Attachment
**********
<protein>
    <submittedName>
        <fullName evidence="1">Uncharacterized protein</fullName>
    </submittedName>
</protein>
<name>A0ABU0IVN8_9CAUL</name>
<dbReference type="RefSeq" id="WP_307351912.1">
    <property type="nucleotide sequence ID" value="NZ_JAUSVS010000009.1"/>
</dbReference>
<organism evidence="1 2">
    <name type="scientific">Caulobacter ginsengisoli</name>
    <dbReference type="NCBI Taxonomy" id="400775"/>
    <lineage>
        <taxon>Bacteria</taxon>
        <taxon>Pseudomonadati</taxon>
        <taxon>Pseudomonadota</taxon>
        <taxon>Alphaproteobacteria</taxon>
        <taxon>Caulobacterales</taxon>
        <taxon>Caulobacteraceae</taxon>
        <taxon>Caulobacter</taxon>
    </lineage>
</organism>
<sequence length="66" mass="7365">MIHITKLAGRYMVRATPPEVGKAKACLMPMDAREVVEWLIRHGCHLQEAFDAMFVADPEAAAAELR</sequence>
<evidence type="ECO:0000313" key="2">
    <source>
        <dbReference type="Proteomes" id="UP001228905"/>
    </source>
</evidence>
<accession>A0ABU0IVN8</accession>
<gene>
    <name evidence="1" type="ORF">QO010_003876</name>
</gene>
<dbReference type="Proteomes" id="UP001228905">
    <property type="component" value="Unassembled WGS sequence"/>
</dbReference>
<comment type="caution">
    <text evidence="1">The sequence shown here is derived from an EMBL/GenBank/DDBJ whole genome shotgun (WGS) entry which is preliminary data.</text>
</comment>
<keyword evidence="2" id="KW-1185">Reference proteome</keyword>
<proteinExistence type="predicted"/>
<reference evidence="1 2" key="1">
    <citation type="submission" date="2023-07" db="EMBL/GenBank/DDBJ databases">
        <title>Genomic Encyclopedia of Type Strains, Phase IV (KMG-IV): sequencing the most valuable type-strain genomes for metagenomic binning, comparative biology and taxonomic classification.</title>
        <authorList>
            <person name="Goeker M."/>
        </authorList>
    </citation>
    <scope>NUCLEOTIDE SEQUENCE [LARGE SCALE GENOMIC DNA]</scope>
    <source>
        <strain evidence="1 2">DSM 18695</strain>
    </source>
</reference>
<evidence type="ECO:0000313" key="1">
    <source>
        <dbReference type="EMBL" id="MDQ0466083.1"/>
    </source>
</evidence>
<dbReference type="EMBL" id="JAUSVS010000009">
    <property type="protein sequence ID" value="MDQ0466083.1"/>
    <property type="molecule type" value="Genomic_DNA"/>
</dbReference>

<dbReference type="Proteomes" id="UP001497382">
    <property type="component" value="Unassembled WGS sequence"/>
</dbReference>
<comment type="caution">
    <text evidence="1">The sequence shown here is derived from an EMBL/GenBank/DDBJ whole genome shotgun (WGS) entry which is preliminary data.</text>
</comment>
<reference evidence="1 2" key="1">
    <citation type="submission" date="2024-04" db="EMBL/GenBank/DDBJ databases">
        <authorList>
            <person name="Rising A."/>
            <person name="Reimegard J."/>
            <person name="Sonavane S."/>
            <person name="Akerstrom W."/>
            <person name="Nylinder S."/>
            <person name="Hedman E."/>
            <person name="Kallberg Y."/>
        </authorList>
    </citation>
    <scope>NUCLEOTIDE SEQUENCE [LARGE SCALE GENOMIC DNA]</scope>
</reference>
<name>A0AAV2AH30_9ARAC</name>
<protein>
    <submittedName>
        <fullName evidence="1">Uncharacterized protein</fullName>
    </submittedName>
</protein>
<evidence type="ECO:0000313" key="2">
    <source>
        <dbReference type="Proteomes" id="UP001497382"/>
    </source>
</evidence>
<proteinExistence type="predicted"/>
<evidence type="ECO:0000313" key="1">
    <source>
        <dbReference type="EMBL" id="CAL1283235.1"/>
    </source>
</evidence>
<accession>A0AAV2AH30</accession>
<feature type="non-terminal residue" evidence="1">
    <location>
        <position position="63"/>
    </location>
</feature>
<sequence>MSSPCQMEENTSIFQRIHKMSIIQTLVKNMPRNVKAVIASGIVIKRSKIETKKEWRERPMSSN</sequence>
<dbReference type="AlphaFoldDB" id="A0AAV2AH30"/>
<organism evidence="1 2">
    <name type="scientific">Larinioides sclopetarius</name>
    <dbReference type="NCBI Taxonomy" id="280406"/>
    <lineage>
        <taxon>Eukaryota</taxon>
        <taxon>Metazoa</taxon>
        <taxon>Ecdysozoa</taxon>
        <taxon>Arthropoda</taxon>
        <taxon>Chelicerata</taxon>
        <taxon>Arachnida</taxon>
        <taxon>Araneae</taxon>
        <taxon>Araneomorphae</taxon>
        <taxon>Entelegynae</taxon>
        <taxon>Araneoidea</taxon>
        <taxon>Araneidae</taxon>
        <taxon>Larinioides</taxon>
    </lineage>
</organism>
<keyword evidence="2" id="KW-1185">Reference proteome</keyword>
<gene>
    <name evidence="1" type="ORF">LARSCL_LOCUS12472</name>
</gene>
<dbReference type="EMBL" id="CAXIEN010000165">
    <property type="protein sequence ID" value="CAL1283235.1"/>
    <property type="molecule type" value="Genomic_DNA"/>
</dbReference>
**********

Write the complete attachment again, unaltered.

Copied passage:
<protein>
    <submittedName>
        <fullName evidence="1">Uncharacterized protein</fullName>
    </submittedName>
</protein>
<name>A0ABU0IVN8_9CAUL</name>
<dbReference type="RefSeq" id="WP_307351912.1">
    <property type="nucleotide sequence ID" value="NZ_JAUSVS010000009.1"/>
</dbReference>
<organism evidence="1 2">
    <name type="scientific">Caulobacter ginsengisoli</name>
    <dbReference type="NCBI Taxonomy" id="400775"/>
    <lineage>
        <taxon>Bacteria</taxon>
        <taxon>Pseudomonadati</taxon>
        <taxon>Pseudomonadota</taxon>
        <taxon>Alphaproteobacteria</taxon>
        <taxon>Caulobacterales</taxon>
        <taxon>Caulobacteraceae</taxon>
        <taxon>Caulobacter</taxon>
    </lineage>
</organism>
<sequence length="66" mass="7365">MIHITKLAGRYMVRATPPEVGKAKACLMPMDAREVVEWLIRHGCHLQEAFDAMFVADPEAAAAELR</sequence>
<evidence type="ECO:0000313" key="2">
    <source>
        <dbReference type="Proteomes" id="UP001228905"/>
    </source>
</evidence>
<accession>A0ABU0IVN8</accession>
<gene>
    <name evidence="1" type="ORF">QO010_003876</name>
</gene>
<dbReference type="Proteomes" id="UP001228905">
    <property type="component" value="Unassembled WGS sequence"/>
</dbReference>
<comment type="caution">
    <text evidence="1">The sequence shown here is derived from an EMBL/GenBank/DDBJ whole genome shotgun (WGS) entry which is preliminary data.</text>
</comment>
<keyword evidence="2" id="KW-1185">Reference proteome</keyword>
<proteinExistence type="predicted"/>
<reference evidence="1 2" key="1">
    <citation type="submission" date="2023-07" db="EMBL/GenBank/DDBJ databases">
        <title>Genomic Encyclopedia of Type Strains, Phase IV (KMG-IV): sequencing the most valuable type-strain genomes for metagenomic binning, comparative biology and taxonomic classification.</title>
        <authorList>
            <person name="Goeker M."/>
        </authorList>
    </citation>
    <scope>NUCLEOTIDE SEQUENCE [LARGE SCALE GENOMIC DNA]</scope>
    <source>
        <strain evidence="1 2">DSM 18695</strain>
    </source>
</reference>
<evidence type="ECO:0000313" key="1">
    <source>
        <dbReference type="EMBL" id="MDQ0466083.1"/>
    </source>
</evidence>
<dbReference type="EMBL" id="JAUSVS010000009">
    <property type="protein sequence ID" value="MDQ0466083.1"/>
    <property type="molecule type" value="Genomic_DNA"/>
</dbReference>

<dbReference type="Proteomes" id="UP001497382">
    <property type="component" value="Unassembled WGS sequence"/>
</dbReference>
<comment type="caution">
    <text evidence="1">The sequence shown here is derived from an EMBL/GenBank/DDBJ whole genome shotgun (WGS) entry which is preliminary data.</text>
</comment>
<reference evidence="1 2" key="1">
    <citation type="submission" date="2024-04" db="EMBL/GenBank/DDBJ databases">
        <authorList>
            <person name="Rising A."/>
            <person name="Reimegard J."/>
            <person name="Sonavane S."/>
            <person name="Akerstrom W."/>
            <person name="Nylinder S."/>
            <person name="Hedman E."/>
            <person name="Kallberg Y."/>
        </authorList>
    </citation>
    <scope>NUCLEOTIDE SEQUENCE [LARGE SCALE GENOMIC DNA]</scope>
</reference>
<name>A0AAV2AH30_9ARAC</name>
<protein>
    <submittedName>
        <fullName evidence="1">Uncharacterized protein</fullName>
    </submittedName>
</protein>
<evidence type="ECO:0000313" key="2">
    <source>
        <dbReference type="Proteomes" id="UP001497382"/>
    </source>
</evidence>
<proteinExistence type="predicted"/>
<evidence type="ECO:0000313" key="1">
    <source>
        <dbReference type="EMBL" id="CAL1283235.1"/>
    </source>
</evidence>
<accession>A0AAV2AH30</accession>
<feature type="non-terminal residue" evidence="1">
    <location>
        <position position="63"/>
    </location>
</feature>
<sequence>MSSPCQMEENTSIFQRIHKMSIIQTLVKNMPRNVKAVIASGIVIKRSKIETKKEWRERPMSSN</sequence>
<dbReference type="AlphaFoldDB" id="A0AAV2AH30"/>
<organism evidence="1 2">
    <name type="scientific">Larinioides sclopetarius</name>
    <dbReference type="NCBI Taxonomy" id="280406"/>
    <lineage>
        <taxon>Eukaryota</taxon>
        <taxon>Metazoa</taxon>
        <taxon>Ecdysozoa</taxon>
        <taxon>Arthropoda</taxon>
        <taxon>Chelicerata</taxon>
        <taxon>Arachnida</taxon>
        <taxon>Araneae</taxon>
        <taxon>Araneomorphae</taxon>
        <taxon>Entelegynae</taxon>
        <taxon>Araneoidea</taxon>
        <taxon>Araneidae</taxon>
        <taxon>Larinioides</taxon>
    </lineage>
</organism>
<keyword evidence="2" id="KW-1185">Reference proteome</keyword>
<gene>
    <name evidence="1" type="ORF">LARSCL_LOCUS12472</name>
</gene>
<dbReference type="EMBL" id="CAXIEN010000165">
    <property type="protein sequence ID" value="CAL1283235.1"/>
    <property type="molecule type" value="Genomic_DNA"/>
</dbReference>